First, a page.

get pulled over, you just keep your mouth shut and do exactly
what they tell you to do. Don't get into arguments, and don't be
stupid. It doesn't make a difference [that you did nothing
wrong]. Just do what they tell you to do." ' Officer Ova
Tate, a thirteen-year veteran police officer and an
African-American, told his teenage son not to expect special
treatment because Tate is a police officer. "[If] you're
black, you're out in the neighborhood, it's a fact of life you're
going to be stopped. So how you deal with the police is how your
life is going to be. They say you did something, say 'O.K.,' and
let them get out of your life." Karen Brank's son is young,
but she says that when the time comes, she will know what to say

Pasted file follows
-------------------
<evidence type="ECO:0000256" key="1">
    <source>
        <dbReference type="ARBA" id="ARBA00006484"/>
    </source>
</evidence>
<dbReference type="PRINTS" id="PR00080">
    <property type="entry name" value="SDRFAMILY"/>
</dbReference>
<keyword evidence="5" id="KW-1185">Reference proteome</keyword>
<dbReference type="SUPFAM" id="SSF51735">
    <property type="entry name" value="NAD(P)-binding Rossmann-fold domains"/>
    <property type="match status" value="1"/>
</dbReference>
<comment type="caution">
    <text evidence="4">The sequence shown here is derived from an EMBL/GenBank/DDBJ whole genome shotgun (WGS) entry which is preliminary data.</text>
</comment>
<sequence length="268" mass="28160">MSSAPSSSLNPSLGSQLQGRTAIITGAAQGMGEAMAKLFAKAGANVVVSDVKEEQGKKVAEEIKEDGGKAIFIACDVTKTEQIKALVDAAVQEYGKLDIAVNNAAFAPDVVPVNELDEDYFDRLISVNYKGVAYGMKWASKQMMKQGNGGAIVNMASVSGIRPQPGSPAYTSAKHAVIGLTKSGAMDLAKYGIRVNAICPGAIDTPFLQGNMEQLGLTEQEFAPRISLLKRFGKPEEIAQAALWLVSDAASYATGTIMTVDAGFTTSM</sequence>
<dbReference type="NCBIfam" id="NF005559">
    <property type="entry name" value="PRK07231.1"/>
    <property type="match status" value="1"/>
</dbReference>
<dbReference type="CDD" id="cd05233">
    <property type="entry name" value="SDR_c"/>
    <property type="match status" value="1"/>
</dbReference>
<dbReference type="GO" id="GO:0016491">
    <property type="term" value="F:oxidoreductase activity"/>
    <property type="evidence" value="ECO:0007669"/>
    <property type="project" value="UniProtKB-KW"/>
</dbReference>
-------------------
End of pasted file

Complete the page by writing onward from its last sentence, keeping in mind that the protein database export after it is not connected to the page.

to him. Perhaps thinking of her own experience, she acknowledges
the emotional cost, but knows it cannot be avoided.
[The police] are supposed to be there to
protect and to serve, but you being black and being male, you've
got two strikes against you. Keep your hands on the steering
wheel, and do not run, because they will shoot you in your back.
Keep your hands on the steering wheel, let them do whatever they
want to do. I know it's humiliating, but let them do whatever
they want to do to make sure you get out of that situation alive.
Deal with your emotions later. Your emotions are going to come
second--or last. These instructions will undoubtedly give black
children a devastatingly poor impression of the police, but
African-American parents say they have no choice. They know that
traffic stops can lead to physical, even deadly,
confrontations. Christopher Darden, the African-American
prosecutor in the O.J. Simpson case, says that to survive traffic
stops, he "learned the rules of the game years before . . .
Don't move. Don't turn around. Don't give some rookie an excuse
to shoot you." This may seem like an overreaction, but given
the facts of life on the street, it seems likely that most
African-American parents would agree.